Predictive analytics is the trending buzz word. Articles on LinkedIn talk about what predictive analytics can do for a company. Predict the number of orders, and adjust the warehouse to meet it. Save money but knowing just how much of a certain product to produce. It’s the latest and greatest, and will slice your egg, and straighten your hair. There is nothing Predictive analytics can’t do.
Working in Health Care, we had to keep data in silos. Patient data had to be maintained with certain standards. We had treasure troves of data, buried all over the Data Warehouse, and none of it linked.
Through-put in the clinic is call Turn-Around Time, or TAT. The clock begins when a patient is checked in, and ends when a patient is checked out. TAT was tracked, modeled. The question remained, how did the patient respond to time in the clinic? Ultimately, as a clinic, we wanted to get the patient thru quickly. Through-put matters. Each minute a patient is in the clinic means that the staff is busy taking care of that person. If we can move them through in a more efficient manner, we can get more people through the clinic and make more money. In the patient surveys, the number one thing that patients complained about was their time in the clinic. That was their favorite things to gripe about. Naturally, we set about figuring out how to speed up the process.
Since I’m a naturally curious person, I linked the Patient Satisfaction surveys with their actual time in the clinic and analyzed the results that way. I expected I would see that as clinic got faster, and got their patients out more quickly, they would see huge gains in patient satisfaction. Ideally, we wanted the patient to be in and out in under 70 minutes. Maybe 85 when we were being generous. Instead I found that patients were quite happy being in the clinic for 200 minutes! That was more than double what we were aiming for. Further analysis showed that patients tended to prefer a slightly longer visit. Patients felt that if the visit was short, the doctor may have missed the right diagnosis. The patient wanted to spend more time, probably with the doctor. They wanted a full explanation of the medicines they were prescribed. Essentially, patients wanted to spend about 1 ½ – 2 hours in the clinic so that they could trust they had gotten the right diagnosis.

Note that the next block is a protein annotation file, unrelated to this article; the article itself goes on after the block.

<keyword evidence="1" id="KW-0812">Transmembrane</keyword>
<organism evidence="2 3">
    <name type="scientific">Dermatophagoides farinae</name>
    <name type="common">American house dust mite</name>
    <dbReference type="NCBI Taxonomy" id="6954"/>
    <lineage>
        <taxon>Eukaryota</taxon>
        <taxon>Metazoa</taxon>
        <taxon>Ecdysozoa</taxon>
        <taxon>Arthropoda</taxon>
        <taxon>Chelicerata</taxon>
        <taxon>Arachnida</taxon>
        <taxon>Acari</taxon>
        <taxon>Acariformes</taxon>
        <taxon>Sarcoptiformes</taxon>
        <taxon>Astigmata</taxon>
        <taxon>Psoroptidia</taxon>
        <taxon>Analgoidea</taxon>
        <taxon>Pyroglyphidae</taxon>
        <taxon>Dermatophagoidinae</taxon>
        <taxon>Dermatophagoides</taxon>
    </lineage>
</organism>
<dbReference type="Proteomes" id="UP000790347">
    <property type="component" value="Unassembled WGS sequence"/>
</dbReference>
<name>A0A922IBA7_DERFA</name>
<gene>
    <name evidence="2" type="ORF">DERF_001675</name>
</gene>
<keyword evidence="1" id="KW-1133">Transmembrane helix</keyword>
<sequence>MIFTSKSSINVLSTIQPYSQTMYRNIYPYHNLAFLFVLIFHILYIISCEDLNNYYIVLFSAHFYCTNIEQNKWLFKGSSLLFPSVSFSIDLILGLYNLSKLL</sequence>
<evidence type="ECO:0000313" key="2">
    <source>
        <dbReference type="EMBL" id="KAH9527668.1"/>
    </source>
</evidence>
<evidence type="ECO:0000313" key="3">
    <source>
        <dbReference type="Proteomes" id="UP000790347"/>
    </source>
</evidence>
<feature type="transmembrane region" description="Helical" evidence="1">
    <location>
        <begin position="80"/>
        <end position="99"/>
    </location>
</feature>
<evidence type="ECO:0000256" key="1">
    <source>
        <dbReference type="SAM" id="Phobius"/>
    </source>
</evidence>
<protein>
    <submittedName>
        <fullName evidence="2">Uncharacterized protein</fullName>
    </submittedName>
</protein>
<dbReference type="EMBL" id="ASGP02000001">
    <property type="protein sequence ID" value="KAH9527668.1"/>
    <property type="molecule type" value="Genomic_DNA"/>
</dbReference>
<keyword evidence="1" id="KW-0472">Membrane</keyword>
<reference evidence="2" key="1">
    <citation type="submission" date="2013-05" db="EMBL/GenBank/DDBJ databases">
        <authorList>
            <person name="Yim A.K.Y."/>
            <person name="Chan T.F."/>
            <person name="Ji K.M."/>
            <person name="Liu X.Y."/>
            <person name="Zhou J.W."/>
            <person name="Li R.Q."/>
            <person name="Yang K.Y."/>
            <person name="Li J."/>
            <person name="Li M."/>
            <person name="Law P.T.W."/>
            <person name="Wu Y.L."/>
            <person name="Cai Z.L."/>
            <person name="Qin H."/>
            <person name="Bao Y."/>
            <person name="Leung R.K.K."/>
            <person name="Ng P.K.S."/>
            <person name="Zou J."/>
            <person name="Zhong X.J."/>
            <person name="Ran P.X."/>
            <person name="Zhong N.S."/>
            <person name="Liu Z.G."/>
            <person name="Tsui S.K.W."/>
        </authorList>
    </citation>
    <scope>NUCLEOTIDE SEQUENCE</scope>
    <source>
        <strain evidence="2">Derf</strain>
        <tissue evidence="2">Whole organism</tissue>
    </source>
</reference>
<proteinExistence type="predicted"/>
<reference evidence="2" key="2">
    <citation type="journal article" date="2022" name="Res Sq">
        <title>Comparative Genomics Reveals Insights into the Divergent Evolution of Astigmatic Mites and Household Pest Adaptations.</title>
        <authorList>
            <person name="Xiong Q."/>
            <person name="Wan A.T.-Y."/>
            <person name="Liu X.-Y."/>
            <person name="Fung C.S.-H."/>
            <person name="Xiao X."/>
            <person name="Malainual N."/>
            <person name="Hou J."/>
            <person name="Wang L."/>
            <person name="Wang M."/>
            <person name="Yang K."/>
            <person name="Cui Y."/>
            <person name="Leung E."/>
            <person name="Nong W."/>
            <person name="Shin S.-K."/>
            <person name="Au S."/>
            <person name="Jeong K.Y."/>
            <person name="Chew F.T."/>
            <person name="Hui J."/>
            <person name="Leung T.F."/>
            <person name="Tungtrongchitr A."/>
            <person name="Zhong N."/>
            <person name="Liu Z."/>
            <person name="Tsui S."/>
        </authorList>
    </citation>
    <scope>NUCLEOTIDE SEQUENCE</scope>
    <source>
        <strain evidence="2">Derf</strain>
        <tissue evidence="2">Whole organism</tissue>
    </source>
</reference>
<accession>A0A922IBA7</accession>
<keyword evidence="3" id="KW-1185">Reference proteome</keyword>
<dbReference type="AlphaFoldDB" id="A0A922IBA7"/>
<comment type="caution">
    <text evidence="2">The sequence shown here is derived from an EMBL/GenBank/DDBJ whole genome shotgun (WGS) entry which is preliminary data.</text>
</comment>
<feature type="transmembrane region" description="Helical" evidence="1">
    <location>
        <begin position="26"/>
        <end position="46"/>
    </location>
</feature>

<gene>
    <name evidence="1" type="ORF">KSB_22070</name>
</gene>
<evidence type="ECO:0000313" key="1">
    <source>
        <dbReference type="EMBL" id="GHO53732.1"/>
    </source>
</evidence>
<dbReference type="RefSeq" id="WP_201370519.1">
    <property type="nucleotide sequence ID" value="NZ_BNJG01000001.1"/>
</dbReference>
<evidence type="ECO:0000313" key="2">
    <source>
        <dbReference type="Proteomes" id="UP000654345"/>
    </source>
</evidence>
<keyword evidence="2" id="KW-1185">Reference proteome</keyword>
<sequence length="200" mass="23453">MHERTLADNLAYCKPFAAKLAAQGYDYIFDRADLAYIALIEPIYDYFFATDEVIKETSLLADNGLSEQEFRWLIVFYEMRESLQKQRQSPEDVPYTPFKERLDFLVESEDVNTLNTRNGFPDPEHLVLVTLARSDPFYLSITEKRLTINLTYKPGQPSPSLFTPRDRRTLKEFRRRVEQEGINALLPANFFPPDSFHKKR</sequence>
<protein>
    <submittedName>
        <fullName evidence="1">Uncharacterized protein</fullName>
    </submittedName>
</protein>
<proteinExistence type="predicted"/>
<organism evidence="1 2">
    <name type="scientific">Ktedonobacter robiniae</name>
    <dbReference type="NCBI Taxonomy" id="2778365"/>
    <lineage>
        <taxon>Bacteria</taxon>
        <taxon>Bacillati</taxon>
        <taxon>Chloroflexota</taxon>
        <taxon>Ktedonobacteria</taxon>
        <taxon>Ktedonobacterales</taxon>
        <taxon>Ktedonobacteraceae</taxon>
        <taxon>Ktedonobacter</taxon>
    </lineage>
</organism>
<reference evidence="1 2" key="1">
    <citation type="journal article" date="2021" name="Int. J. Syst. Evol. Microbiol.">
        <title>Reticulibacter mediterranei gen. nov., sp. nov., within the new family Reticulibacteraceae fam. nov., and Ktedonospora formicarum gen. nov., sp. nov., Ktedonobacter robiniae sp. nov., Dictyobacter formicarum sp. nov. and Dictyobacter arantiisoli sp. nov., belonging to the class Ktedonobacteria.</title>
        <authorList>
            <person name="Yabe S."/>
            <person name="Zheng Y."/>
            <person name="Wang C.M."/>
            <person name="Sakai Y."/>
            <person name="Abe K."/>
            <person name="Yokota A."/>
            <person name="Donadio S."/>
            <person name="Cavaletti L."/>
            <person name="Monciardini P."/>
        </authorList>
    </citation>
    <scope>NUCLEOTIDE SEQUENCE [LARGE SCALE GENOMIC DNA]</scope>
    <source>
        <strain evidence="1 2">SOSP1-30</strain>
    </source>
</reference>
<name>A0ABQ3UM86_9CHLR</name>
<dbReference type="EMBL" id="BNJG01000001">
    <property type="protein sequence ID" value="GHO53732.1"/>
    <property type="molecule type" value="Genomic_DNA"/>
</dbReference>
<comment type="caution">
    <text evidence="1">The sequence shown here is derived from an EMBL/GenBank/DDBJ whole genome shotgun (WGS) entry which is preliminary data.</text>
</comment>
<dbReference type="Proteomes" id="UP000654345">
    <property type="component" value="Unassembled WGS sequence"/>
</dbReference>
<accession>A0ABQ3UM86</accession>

By linking the data up, I was able to see that we were pushing the patients out of the clinic too fast. By pushing them out so fast, it leads to patients who failed to take their medicine. Patients called in to ask questions about their prognosis. It pushed the work to other places. Based on this analysis, we looked at our goals in more detail. What were we trying to accomplish?
Predictive Analytics brought context to the discussion. We had to reevaluate our goals around TAT. Were our goals about clinic efficiency, or were they about providing a positive patient experience? We now knew that patients were happy spending 90- 150 minutes in the clinic. Armed with our new understanding, we had to weigh the choices. Our patients wanted to spend more time with our most costly resource, the physician. Or at least spend more time with a well-informed nurse.
We, at Saxony Partners believe that providing fresh perspectives—and fostering an environment in which new perspectives are taken seriously–contributes to our clients’ success and sets us apart. We seek to be open-minded and to allow the data to determine how a product or process should be created or improved. And we do so with a passion for getting our clients and their customers what they need, when they need it. When you partner with us, you partner for success.
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